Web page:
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Sugar and Spice and Everything Not-So-Nice

Updated: Dec 30, 2023

I'm just going to start by stating the obvious: sugar is terrible for our bodies and a habit that's hard to kick. Yeah, yeah, so what? I will be the first to say that I definitely have a sweet tooth; sweet over savory any day. I do pretty well at abstaining from sugar for the most part, until I have a taste, and then it's back to square one. I will think about sugar after every meal. I will think about getting my hands on something sweet every day. I've been known to break into some cookie dough in the parking lot of the grocery store. For me, the only cure for this is to stop eating it entirely and hang on until the craving mellows. It's not easy. Clearly, I'm not the only one that's affected by sugar temptation. According to the U.S. Department of Agriculture, consumption of sugary drinks has increased by 500% over the past 50 years! Another easy target is high fructose corn syrup, a.k.a. sugar, which is a widely used ingredient in processed foods in the West. With sugar lurking in many corners of our food in the U.S., could it really be that bad? What does the research say?

Effects of Sugar Intake. From Resource #2

Sugar is another fuel for the systemic inflammation fire. Think, autoimmune diseases such as rheumatoid arthritis (1), chronic pain, multiple sclerosis, psoriasis, cardiovascular disease, metabolic syndrome, and irritable bowel disease (2). Sugar intake impairs our immune system and reduces the diversity of the microbiome in our gut (2). Remember, the more diverse our microbiome, the better our health. The beauty of this news is that in mouse studies, many of these autoimmune conditions were alleviated once sugar consumption was discontinued. That is amazing! What we choose to put into our bodies is so impactful!

Researchers have studied the correlation of sugar and cancer. Sugar intake has been linked to the development of colon cancer, liver cancer, non-alcoholic fatty liver disease (5), and increased tumor growth. Increased sugary drink consumption has been associated with increased risk of breast cancer specific mortality amongst breast cancer survivors (3). Since this is well known in the medical community, why do places like Massey allow sugar within their walls?! I don't get it. Did you know that even after being diagnosed with cancer, Steve Jobs continued his "fruitarian" diet? Apparently, the man ate A LOT of fruit throughout his life, i.e. fructose, a type of sugar. I've always been puzzled by this. Did anyone try to tell him?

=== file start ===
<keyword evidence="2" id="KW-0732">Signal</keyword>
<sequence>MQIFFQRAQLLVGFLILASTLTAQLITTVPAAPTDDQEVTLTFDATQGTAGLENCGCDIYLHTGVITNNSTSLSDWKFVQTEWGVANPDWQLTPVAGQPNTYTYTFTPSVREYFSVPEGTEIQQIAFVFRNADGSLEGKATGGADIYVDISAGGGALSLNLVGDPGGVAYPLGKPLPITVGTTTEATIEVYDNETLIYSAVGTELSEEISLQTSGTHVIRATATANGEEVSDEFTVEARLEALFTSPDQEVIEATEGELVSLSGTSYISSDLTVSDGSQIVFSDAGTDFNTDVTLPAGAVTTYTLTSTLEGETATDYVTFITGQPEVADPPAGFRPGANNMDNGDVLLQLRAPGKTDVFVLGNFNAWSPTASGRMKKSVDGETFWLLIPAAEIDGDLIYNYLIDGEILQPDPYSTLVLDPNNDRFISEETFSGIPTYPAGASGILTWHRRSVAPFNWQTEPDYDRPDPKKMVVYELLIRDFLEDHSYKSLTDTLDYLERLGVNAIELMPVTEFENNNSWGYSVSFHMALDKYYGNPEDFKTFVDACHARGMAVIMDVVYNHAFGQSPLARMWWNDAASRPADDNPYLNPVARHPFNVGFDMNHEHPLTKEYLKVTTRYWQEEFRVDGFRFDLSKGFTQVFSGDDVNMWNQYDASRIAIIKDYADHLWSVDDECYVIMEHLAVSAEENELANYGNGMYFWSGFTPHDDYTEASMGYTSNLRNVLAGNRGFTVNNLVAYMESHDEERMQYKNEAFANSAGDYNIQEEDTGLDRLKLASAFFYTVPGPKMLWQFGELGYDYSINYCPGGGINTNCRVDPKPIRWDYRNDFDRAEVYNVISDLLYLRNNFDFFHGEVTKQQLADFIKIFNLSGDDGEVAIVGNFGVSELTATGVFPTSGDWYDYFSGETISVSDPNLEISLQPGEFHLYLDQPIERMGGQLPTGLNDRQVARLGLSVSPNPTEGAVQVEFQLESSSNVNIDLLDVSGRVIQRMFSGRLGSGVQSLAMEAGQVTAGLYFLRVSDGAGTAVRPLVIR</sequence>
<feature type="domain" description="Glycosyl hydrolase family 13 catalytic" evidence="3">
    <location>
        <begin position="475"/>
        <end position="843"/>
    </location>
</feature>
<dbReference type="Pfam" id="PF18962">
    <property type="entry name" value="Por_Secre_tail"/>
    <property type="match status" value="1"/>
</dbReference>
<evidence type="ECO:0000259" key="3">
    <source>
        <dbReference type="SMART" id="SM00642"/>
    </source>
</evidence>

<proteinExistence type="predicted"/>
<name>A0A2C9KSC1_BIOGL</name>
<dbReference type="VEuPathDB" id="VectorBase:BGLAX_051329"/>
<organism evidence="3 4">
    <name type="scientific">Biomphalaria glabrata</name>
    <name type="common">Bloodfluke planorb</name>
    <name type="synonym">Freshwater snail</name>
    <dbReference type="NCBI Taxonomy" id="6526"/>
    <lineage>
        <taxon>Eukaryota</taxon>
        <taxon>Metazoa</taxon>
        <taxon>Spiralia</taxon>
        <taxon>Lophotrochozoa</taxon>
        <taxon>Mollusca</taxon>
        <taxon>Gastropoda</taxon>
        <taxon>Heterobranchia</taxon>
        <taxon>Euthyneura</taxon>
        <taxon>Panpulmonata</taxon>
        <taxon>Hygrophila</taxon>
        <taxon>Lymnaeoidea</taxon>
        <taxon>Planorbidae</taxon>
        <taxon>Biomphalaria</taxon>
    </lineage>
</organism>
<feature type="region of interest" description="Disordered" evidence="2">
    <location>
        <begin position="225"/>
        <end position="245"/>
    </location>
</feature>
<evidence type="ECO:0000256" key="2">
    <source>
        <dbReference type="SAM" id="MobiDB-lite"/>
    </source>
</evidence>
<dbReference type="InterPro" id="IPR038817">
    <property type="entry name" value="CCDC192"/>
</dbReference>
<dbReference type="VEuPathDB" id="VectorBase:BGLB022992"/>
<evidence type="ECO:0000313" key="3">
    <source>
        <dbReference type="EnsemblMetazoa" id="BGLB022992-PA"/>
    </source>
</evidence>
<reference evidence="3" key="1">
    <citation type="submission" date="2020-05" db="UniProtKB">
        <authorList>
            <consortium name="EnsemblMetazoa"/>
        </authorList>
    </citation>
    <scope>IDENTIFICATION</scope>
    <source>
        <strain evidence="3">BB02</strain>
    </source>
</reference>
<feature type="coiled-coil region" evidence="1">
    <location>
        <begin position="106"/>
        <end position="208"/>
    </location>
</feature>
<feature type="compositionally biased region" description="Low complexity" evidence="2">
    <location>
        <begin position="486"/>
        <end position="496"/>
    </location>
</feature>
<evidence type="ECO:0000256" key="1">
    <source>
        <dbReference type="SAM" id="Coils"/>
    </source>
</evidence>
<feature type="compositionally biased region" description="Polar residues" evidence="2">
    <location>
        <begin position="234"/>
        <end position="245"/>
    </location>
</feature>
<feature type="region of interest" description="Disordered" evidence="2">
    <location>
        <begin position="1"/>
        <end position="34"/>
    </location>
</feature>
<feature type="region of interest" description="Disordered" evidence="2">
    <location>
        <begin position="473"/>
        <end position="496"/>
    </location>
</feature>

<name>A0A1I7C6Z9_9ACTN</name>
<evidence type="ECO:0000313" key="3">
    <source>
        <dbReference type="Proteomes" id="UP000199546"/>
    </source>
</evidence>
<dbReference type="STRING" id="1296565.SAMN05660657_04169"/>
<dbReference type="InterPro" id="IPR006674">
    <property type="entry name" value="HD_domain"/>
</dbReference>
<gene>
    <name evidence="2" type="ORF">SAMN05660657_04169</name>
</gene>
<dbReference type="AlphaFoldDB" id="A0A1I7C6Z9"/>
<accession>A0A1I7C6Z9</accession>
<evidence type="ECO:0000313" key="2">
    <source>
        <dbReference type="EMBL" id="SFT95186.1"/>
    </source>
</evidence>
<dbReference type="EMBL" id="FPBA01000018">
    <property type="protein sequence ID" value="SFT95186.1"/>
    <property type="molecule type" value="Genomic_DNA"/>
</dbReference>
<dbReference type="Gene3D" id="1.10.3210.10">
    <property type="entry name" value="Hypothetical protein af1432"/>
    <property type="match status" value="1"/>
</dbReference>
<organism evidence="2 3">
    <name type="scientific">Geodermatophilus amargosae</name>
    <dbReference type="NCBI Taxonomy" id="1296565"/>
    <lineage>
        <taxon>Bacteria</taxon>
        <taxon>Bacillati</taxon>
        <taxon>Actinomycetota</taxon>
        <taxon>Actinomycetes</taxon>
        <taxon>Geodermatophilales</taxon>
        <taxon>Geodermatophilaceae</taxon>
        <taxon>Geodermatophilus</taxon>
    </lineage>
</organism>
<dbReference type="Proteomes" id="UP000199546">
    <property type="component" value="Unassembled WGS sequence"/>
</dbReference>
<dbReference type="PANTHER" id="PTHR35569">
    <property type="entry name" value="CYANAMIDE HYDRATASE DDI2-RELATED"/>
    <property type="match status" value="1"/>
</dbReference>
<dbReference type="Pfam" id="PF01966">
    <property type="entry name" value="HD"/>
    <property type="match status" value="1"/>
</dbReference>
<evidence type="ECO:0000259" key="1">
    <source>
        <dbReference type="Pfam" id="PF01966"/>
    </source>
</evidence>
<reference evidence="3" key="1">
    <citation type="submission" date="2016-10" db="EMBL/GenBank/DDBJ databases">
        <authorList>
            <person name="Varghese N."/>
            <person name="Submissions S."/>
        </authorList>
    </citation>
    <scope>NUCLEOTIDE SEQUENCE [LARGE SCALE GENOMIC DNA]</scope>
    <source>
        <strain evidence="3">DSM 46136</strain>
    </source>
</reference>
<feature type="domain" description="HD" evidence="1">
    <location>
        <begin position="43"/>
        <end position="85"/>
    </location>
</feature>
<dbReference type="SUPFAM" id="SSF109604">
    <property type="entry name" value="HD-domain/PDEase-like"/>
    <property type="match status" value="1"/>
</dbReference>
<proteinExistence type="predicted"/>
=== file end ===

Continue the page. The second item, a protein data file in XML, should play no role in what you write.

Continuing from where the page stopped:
Allow me to take this opportunity to throw some shade on The Sugar Association; this story is juicy. In the 1950's, the U.S. saw an increase in coronary heart disease and so scientists began looking at dietary factors. There was speculation that sugar intake was a major culprit. So what did The Sugar Association do? They created the Sugar Research Foundation and used major cash to fund a research program in the '60's and 70's that doubted sugar's involvement with this disease and pointed fingers to fat and cholesterol intake instead (4). The source of funding was not disclosed in their research publications. Coronary heart disease is the leading cause of death on a global scale so whether or not sugar intake has an impact on it is a major concern. Sadly, this isn't the first narrative where food industry-funded research has results that support that industry yet defy other parties' results (ahem, dairy and meat). Note to self, look to see who funds the research you're reading.

What is the recommendation for the amount of sugar we could consume before we might regret it? In a 2023 meta-analysis, researchers suggest to east less than 6 teaspoons a day (<25 g if you are reading food labels) and less than 1 sugary drink (200-355 mL) per week to keep the adverse effects of sugar in check. (6)

Sugar intake goes beyond weight gain. We now understand that with regular consumption, we are creating a chronically inflamed environment in our bodies. Wouldn't it make sense that this would contribute to chronic pain as well? With any physical symptom, taking a look at what we are putting in our bodies should be the first line of defense. Now that the holidays are through, let's refocus and have the intention to make wise choices for our well-being.


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